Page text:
President Bollinger has asked me to work with the University administration and our community to develop a response to these concerns. I am writing to share information about relevant policies and our plans for ensuring that every person at Columbia feels safe, is able to proceed unimpeded with their studies and their work, and understands beyond question that Columbia's dedication to inclusion and diversity is and will remain unwavering.
First, you should know that the University will neither allow immigration officials on our campuses without a warrant, nor share information on the immigration status of students with those officials unless required by subpoena or court order, or authorized by a student. Moreover, New York City continues to be a sanctuary city, with special protections for undocumented immigrants, and Mayor de Blasio recently affirmed that local law enforcement officials will continue to operate consistent with that commitment.
If the Deferred Action for Childhood Arrivals (DACA) policy is terminated or substantially curtailed and students with DACA status lose the right to work, the University pledges to expand the financial aid and other support we make available to undocumented students, regardless of their immigration status. It is of the utmost importance that federal policies and laws do not derail the education of students whose enrollment at Columbia and other colleges or universities is made possible by DACA. We subscribe to the view of the Association of American Universities that "DACA should be upheld, continued and expanded," and we will continue to express that commitment in the future.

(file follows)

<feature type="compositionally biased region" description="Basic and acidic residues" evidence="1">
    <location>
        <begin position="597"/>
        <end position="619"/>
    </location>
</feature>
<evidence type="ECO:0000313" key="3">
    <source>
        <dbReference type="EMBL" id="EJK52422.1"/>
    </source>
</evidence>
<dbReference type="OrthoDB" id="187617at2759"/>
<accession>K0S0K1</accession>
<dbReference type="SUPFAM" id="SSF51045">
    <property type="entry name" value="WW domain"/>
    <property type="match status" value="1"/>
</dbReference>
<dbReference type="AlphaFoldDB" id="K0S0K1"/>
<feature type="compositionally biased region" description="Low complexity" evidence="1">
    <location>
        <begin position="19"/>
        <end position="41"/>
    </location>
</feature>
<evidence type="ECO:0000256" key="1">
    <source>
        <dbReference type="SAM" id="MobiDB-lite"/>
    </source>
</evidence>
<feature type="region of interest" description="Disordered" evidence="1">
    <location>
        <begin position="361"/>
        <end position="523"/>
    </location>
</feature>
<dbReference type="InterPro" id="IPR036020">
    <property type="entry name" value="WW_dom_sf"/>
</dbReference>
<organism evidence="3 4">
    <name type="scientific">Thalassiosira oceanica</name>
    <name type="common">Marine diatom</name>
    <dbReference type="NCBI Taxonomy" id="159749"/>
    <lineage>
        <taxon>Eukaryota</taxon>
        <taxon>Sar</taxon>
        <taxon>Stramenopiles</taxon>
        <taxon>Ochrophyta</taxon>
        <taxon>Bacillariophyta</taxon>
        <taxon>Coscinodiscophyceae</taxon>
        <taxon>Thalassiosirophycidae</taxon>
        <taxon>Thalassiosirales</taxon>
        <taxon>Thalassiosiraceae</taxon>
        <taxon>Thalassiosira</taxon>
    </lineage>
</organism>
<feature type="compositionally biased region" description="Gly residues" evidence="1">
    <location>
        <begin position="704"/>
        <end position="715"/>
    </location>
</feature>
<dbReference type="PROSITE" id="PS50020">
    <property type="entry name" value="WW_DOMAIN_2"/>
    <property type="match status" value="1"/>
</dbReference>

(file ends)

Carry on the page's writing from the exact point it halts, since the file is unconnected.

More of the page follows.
To provide additional support, the Office of University Life is hosting a series of small-group, private information sessions specifically for undocumented students in our community, including DACA recipients, to provide support and guidance regarding possible changes in the law. Affected students can contact the Office directly for more information. Separately, our International Students and Scholars Office (ISSO) is also scheduling information sessions and prepared to provide assistance via its telephone helplines to any of our international students with questions or concerns. For more information about resources, support and reporting options regarding discrimination and harassment, please see http://universitylife.columbia.edu/news/2016/11/resources-students-and-other-columbia-community-members.
The commitments outlined above emerge from values that define what we stand for and who we are as a University community. Indeed, Columbia College and the School of Engineering and Applied Science have amplified their commitment to undocumented undergraduate students pursuing their first degrees by continuing to meet their full financial aid needs as has long been our policy and also by treating applications of undocumented students no differently than those of students who are U.S. citizens or permanent residents. The experience of undocumented students at the College and Columbia Engineering, from the time they first seek admission through their graduation, will not be burdened in any way by their undocumented status.
This is a moment for us to bear in mind how important it is to protect all who study and teach in our community and to defend the institution and the values it embodies.
John H. Coatsworth
Correction, Nov. 22: A previous version of this article stated the letter Bollinger signed was issued by the Association of American Universities.